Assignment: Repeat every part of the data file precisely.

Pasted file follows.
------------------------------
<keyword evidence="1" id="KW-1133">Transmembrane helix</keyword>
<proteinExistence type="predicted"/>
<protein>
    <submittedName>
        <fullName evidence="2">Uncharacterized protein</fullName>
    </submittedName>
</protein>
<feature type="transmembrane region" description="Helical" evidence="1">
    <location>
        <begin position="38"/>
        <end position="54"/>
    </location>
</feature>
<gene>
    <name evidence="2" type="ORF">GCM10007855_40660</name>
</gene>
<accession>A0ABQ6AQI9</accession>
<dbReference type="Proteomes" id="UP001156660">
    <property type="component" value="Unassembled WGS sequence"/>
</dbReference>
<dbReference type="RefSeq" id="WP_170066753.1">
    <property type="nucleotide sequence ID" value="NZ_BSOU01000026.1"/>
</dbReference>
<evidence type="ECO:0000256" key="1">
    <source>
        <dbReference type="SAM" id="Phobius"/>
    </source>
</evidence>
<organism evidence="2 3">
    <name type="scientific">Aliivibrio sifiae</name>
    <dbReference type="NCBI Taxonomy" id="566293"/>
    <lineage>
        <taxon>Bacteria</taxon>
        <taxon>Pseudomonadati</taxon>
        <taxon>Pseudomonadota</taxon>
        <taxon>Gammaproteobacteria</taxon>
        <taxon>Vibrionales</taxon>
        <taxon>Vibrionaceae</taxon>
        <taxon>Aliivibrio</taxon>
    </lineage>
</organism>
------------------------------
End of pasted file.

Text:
<keyword evidence="1" id="KW-1133">Transmembrane helix</keyword>
<proteinExistence type="predicted"/>
<protein>
    <submittedName>
        <fullName evidence="2">Uncharacterized protein</fullName>
    </submittedName>
</protein>
<feature type="transmembrane region" description="Helical" evidence="1">
    <location>
        <begin position="38"/>
        <end position="54"/>
    </location>
</feature>
<gene>
    <name evidence="2" type="ORF">GCM10007855_40660</name>
</gene>
<accession>A0ABQ6AQI9</accession>
<dbReference type="Proteomes" id="UP001156660">
    <property type="component" value="Unassembled WGS sequence"/>
</dbReference>
<dbReference type="RefSeq" id="WP_170066753.1">
    <property type="nucleotide sequence ID" value="NZ_BSOU01000026.1"/>
</dbReference>
<evidence type="ECO:0000256" key="1">
    <source>
        <dbReference type="SAM" id="Phobius"/>
    </source>
</evidence>
<organism evidence="2 3">
    <name type="scientific">Aliivibrio sifiae</name>
    <dbReference type="NCBI Taxonomy" id="566293"/>
    <lineage>
        <taxon>Bacteria</taxon>
        <taxon>Pseudomonadati</taxon>
        <taxon>Pseudomonadota</taxon>
        <taxon>Gammaproteobacteria</taxon>
        <taxon>Vibrionales</taxon>
        <taxon>Vibrionaceae</taxon>
        <taxon>Aliivibrio</taxon>
    </lineage>
</organism>